IF YOU have a house on the market right now, you may be in the wrong place for a quick sale.
House sellers in Wales and the North West will wait an average of 92 days to shift their property, which is the longest anywhere in the UK, according to Rightmove figures released this week.
Welsh house-sellers may be left twiddling their thumbs as the housing market picks up across the UK, with prices gradually rising in many parts (and rising steeply in London), but this could spell good news for house buyers in the area.
Louise Oliver, branch manager for Beresford Adams in Wrexham, said there was movement in the market.
She said: “I would say we have seen, at least in the last few weeks, a marked increase in activity.”
Martyn Haden, partner in charge of the sales department of Strutt and Parker in Chester, which covers Cheshire and North Wales, was more analytical.
He said: “Rightmove statistics send a confusing view of the housing economy. It all depends on where you are in the market.
“The average place gets evaluated at about £180,000 to £220,000 – and that’s where the majority of the activity is. Below that, the market is buoyant.
“Higher up the market, the more difficult it becomes to get an accurate picture.
“We aren’t seeing a significant change in prices, but that’s because we specialise in houses in the area of £500,000-plus.”
So, even if it is mid-range rather than the bigger properties that are being snapped up, does that mean prices are being driven up in the region?
Miss Oliver says: “Because the Wrexham area is so big, there’s an awful lot available on the market, so the prices aren’t climbing as they are in London.
“Because there are more homes available, the demand is not hitting sales. It’s still a buyer’s market here.”
Leigh Hayward, director of Wingett estate agent and auctioneers in Wrexham, said: “House prices in Wrexham – that depends on what you’ve got. Modern two-bedroom houses are certainly on the increase in terms of value in the last 12 months.
“They’re being purchased by first-time buyers and investors.
“It’s a different story with three and four-bed semi and detached houses. The demand is taking a while to work up to them.”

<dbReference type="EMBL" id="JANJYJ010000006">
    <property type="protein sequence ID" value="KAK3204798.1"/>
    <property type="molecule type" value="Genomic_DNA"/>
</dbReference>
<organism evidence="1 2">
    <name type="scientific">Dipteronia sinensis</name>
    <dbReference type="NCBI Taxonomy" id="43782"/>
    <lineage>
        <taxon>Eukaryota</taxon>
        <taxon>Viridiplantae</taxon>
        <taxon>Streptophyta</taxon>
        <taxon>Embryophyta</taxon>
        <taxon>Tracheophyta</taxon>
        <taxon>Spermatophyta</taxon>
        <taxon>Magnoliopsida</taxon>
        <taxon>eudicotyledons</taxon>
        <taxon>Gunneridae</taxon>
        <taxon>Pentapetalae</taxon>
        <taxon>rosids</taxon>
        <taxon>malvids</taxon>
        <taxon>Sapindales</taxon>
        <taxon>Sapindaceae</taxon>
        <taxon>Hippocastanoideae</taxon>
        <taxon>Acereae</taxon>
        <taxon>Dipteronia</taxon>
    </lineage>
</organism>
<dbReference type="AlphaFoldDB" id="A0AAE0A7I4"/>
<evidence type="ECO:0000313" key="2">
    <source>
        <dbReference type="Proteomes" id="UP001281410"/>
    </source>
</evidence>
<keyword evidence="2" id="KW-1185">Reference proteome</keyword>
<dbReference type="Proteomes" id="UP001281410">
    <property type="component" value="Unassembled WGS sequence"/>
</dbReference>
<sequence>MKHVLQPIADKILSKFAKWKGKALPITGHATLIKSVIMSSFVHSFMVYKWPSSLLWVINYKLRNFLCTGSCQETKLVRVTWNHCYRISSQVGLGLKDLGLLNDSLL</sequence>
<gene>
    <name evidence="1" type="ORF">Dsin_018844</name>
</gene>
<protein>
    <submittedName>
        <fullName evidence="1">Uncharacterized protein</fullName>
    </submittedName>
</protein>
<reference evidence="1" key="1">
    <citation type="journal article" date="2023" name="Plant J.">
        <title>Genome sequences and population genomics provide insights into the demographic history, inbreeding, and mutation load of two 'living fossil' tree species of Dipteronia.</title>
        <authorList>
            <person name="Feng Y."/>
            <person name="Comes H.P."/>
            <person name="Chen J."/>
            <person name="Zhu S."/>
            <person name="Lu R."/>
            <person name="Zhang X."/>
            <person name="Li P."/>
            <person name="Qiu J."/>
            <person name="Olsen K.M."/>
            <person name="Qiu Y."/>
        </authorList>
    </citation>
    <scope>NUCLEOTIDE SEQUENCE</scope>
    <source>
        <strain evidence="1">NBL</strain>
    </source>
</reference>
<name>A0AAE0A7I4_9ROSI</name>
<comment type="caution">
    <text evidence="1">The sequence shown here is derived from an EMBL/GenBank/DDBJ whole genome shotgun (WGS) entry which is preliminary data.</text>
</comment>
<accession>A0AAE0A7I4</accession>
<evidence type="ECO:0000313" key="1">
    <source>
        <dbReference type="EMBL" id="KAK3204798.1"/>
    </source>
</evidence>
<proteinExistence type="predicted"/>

Obviously, Leader readers who flick through the pages of our property pages will be aware that some areas command higher prices.
The reasons for this are more complex than one town simply being “nicer” than another.
Miss Oliver said of the differences within Wrexham town: “People want walking distance. They want easy access to things like the train station. It’s more of an investor’s market inside Wrexham town centre because the property rents better for these reasons.”
Although Miss Oliver’s branch only covers Wrexham, Beresford Adams also has a presence in Chester.
She said: “It’s a very different market in Chester. The ‘higher rangers’ differ greatly. I think that’s because of the economic activity of the area.” Martyn Haden broadly agreed with this.
He said: “This is a big generalisation, but as a trend, people are moving out of rural areas. They want to be able to walk to the shops, walk to schools. So many of them are downsizing to urban areas.
“They want properties that are more convenient and that drives quick sales.”
More than that, Chester city commands a degree of status.
He said: “Chester is Chester. Historically, Chester has this reputation of being one of the jewels of the north. Whether that’s the case or not is for people to speculate.
“It’s got good links with London, Manchester and Liverpool; it’s more affordable than some parts of Cheshire and it’s got a good educational facilities.
“Chester also has an existing stock of valuable houses. It’s not unknown for a substantial house on the river to be valued for £1.5 million and up. The same amount would get you quite a lot in Wales, perhaps a small estate.”
The subject of how fast your property will sell, or how much it is currently worth, is obviously not just down to location, location, location.
Mr Hayward said: “If you have a house with something attractive, say, it’s a pretty cottage or has a big garden or something like that, then it will go.
“It’s actually quite difficult to gauge how much houses are worth because it’s such a mixed bag.
“A four-bed property in the middle of Wrexham might go for £185,000 while another one in a similar area could go for £280,000. It’s all down to people’s perception of a house’s value.”
Even within a single county, there can be a great deal of variation.
One thing to bear in mind is that these are not the days of Sarah Beeny’s Property Ladder-inspired home improvements adding £15,000 grand to the value of the house, followed by a quick sale.
Mr Hayward said: “If you’ve got what we call a ‘crystal finish’ house, modern kitchen, modern bathroom, new carpets, it will sell faster than one in need of updating. It won’t necessarily be worth more, however.
“But owners are not getting much more in sales, but they are the ones who will be able to sell and move on.”
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